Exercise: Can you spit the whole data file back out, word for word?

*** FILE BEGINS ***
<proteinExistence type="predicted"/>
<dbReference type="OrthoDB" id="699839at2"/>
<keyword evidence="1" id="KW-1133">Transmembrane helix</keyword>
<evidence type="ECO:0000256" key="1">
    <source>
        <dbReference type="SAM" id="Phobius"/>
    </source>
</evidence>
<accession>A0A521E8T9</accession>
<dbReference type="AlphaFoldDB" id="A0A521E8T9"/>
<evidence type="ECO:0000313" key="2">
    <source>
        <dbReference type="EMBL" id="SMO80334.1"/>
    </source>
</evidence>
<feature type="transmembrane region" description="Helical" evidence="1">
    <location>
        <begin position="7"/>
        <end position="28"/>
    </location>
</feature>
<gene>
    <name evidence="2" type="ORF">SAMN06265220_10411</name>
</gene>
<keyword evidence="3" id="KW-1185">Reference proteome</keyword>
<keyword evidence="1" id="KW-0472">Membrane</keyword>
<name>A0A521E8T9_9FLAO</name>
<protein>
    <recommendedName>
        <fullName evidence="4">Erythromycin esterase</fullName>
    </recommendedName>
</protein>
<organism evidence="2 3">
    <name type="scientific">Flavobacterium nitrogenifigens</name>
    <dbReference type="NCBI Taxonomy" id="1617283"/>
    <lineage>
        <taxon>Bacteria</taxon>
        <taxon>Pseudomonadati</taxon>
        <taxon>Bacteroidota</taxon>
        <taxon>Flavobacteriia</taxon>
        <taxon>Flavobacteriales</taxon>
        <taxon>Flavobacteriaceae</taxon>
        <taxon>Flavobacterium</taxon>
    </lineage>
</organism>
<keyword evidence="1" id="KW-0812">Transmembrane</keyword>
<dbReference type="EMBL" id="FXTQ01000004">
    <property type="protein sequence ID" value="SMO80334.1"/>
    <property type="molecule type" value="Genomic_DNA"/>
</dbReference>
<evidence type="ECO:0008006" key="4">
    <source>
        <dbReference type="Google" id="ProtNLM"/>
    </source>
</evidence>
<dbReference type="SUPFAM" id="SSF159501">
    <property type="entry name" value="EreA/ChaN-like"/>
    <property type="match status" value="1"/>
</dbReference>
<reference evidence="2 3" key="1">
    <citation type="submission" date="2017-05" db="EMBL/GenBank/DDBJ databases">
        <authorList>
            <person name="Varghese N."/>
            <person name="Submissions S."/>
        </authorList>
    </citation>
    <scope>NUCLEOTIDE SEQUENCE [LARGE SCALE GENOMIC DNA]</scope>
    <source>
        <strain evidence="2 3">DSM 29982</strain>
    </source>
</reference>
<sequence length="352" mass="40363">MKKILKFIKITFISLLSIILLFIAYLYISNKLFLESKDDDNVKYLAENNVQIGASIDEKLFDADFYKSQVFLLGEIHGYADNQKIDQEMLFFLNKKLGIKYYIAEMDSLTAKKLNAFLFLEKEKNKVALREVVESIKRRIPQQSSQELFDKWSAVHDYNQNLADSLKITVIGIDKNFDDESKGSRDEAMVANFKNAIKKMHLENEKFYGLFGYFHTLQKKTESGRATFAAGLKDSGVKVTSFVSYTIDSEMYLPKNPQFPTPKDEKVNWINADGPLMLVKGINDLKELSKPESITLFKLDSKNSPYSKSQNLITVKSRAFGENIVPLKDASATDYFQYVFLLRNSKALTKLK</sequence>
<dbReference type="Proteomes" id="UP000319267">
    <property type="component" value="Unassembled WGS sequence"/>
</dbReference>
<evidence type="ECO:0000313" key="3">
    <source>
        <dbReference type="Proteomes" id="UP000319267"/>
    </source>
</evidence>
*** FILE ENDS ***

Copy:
<proteinExistence type="predicted"/>
<dbReference type="OrthoDB" id="699839at2"/>
<keyword evidence="1" id="KW-1133">Transmembrane helix</keyword>
<evidence type="ECO:0000256" key="1">
    <source>
        <dbReference type="SAM" id="Phobius"/>
    </source>
</evidence>
<accession>A0A521E8T9</accession>
<dbReference type="AlphaFoldDB" id="A0A521E8T9"/>
<evidence type="ECO:0000313" key="2">
    <source>
        <dbReference type="EMBL" id="SMO80334.1"/>
    </source>
</evidence>
<feature type="transmembrane region" description="Helical" evidence="1">
    <location>
        <begin position="7"/>
        <end position="28"/>
    </location>
</feature>
<gene>
    <name evidence="2" type="ORF">SAMN06265220_10411</name>
</gene>
<keyword evidence="3" id="KW-1185">Reference proteome</keyword>
<keyword evidence="1" id="KW-0472">Membrane</keyword>
<name>A0A521E8T9_9FLAO</name>
<protein>
    <recommendedName>
        <fullName evidence="4">Erythromycin esterase</fullName>
    </recommendedName>
</protein>
<organism evidence="2 3">
    <name type="scientific">Flavobacterium nitrogenifigens</name>
    <dbReference type="NCBI Taxonomy" id="1617283"/>
    <lineage>
        <taxon>Bacteria</taxon>
        <taxon>Pseudomonadati</taxon>
        <taxon>Bacteroidota</taxon>
        <taxon>Flavobacteriia</taxon>
        <taxon>Flavobacteriales</taxon>
        <taxon>Flavobacteriaceae</taxon>
        <taxon>Flavobacterium</taxon>
    </lineage>
</organism>
<keyword evidence="1" id="KW-0812">Transmembrane</keyword>
<dbReference type="EMBL" id="FXTQ01000004">
    <property type="protein sequence ID" value="SMO80334.1"/>
    <property type="molecule type" value="Genomic_DNA"/>
</dbReference>
<evidence type="ECO:0008006" key="4">
    <source>
        <dbReference type="Google" id="ProtNLM"/>
    </source>
</evidence>
<dbReference type="SUPFAM" id="SSF159501">
    <property type="entry name" value="EreA/ChaN-like"/>
    <property type="match status" value="1"/>
</dbReference>
<reference evidence="2 3" key="1">
    <citation type="submission" date="2017-05" db="EMBL/GenBank/DDBJ databases">
        <authorList>
            <person name="Varghese N."/>
            <person name="Submissions S."/>
        </authorList>
    </citation>
    <scope>NUCLEOTIDE SEQUENCE [LARGE SCALE GENOMIC DNA]</scope>
    <source>
        <strain evidence="2 3">DSM 29982</strain>
    </source>
</reference>
<sequence length="352" mass="40363">MKKILKFIKITFISLLSIILLFIAYLYISNKLFLESKDDDNVKYLAENNVQIGASIDEKLFDADFYKSQVFLLGEIHGYADNQKIDQEMLFFLNKKLGIKYYIAEMDSLTAKKLNAFLFLEKEKNKVALREVVESIKRRIPQQSSQELFDKWSAVHDYNQNLADSLKITVIGIDKNFDDESKGSRDEAMVANFKNAIKKMHLENEKFYGLFGYFHTLQKKTESGRATFAAGLKDSGVKVTSFVSYTIDSEMYLPKNPQFPTPKDEKVNWINADGPLMLVKGINDLKELSKPESITLFKLDSKNSPYSKSQNLITVKSRAFGENIVPLKDASATDYFQYVFLLRNSKALTKLK</sequence>
<dbReference type="Proteomes" id="UP000319267">
    <property type="component" value="Unassembled WGS sequence"/>
</dbReference>
<evidence type="ECO:0000313" key="3">
    <source>
        <dbReference type="Proteomes" id="UP000319267"/>
    </source>
</evidence>